Surely if it makes sense to get a warranty for your headphones, it makes sense to get warranties for any and all of your devices. Let’s frame the decision as part of all your other device purchases, including your televisions, smartphones, tablets, refrigerator, etcetera. Since most people purchase a lot of these devices over their lifetime, it costs a lot of money to buy additional coverage for them, much more than you would suffer in losses when a few of them fail prematurely.
Here is a detailed account of how you are probably wasting money if you keep buying these additional warranties. Yet even without going into details, you can see how framing all of these purchases together can change your decision. So stop wasting your money!
Getting The Right Door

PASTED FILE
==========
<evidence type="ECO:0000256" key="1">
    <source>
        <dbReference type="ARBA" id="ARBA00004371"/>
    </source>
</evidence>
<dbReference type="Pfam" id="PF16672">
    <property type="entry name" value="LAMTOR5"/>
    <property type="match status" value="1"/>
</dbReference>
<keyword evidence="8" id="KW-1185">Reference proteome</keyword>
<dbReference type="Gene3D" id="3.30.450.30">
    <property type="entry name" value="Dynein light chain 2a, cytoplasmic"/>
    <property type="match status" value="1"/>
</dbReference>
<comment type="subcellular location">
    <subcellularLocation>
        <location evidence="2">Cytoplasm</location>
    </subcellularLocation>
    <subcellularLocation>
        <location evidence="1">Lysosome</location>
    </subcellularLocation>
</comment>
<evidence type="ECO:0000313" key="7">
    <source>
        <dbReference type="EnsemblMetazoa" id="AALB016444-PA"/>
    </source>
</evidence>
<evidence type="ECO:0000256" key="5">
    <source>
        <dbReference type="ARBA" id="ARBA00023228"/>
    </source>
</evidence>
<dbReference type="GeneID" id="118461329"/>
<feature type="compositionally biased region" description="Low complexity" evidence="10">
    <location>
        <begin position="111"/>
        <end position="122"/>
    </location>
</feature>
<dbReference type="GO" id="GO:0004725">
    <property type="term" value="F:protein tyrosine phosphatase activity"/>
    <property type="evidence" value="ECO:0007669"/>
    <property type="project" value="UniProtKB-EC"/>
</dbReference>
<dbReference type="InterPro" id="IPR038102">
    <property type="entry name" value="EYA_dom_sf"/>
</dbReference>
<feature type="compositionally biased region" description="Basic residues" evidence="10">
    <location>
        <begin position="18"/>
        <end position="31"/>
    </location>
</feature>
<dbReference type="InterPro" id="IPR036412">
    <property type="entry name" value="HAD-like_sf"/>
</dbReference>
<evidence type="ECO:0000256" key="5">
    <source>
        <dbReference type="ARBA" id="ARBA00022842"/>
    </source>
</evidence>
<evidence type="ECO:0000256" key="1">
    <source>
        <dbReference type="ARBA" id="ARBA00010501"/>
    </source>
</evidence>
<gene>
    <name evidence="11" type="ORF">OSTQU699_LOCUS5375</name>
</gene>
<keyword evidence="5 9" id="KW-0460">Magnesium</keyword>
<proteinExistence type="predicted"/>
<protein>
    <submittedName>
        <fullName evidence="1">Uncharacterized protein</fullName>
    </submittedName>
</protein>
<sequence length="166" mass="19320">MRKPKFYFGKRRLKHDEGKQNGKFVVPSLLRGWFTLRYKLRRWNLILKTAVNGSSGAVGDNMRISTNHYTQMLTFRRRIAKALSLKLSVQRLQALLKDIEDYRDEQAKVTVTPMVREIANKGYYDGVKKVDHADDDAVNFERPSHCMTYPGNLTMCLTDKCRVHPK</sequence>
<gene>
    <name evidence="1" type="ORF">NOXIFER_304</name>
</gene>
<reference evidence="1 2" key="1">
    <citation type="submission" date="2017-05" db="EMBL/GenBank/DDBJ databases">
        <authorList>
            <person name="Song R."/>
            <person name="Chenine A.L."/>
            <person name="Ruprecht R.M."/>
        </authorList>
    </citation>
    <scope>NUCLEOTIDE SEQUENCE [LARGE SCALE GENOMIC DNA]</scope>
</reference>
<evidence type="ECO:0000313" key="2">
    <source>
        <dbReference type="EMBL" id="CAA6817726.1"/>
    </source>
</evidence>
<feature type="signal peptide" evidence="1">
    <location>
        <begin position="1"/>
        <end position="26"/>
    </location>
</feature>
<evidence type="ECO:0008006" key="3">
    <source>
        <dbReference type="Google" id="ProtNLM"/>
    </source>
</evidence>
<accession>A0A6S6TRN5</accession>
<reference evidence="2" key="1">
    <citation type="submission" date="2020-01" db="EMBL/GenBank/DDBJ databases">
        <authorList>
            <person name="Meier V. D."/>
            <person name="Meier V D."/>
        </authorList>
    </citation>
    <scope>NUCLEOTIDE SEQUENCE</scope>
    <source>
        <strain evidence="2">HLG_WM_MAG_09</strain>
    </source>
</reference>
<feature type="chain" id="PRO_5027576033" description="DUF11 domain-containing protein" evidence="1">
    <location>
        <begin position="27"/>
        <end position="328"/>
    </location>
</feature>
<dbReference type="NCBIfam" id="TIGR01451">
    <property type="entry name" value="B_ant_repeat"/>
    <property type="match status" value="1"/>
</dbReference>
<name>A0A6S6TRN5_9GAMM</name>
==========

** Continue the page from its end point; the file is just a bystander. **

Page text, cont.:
And now, back to Let’s Make a Deal. This time I’ll just give you one guess at a door. After you make your choice, I’ll open one of the doors you did not choose. Since I know where the money is, the door I open has the goat. Then I ask “do you want to stay with your original choice, or do you want to switch doors?”
Most people, by intuition, think that switching doors will not help their chances of winning the money. They frame the question as “there are two doors remaining; which one has the money? My chances of winning are 50%”. If you framed the question in this way, I have good news for you, and bad. The good news is that your math is perfectly correct (1 divided by 2 = 0.5, or 50%), but the bad news is…YOU ARE INCORRECT!
Don’t worry, though, most people make this mistake, as did I when I first saw the question. Let me help by framing the question yet another way.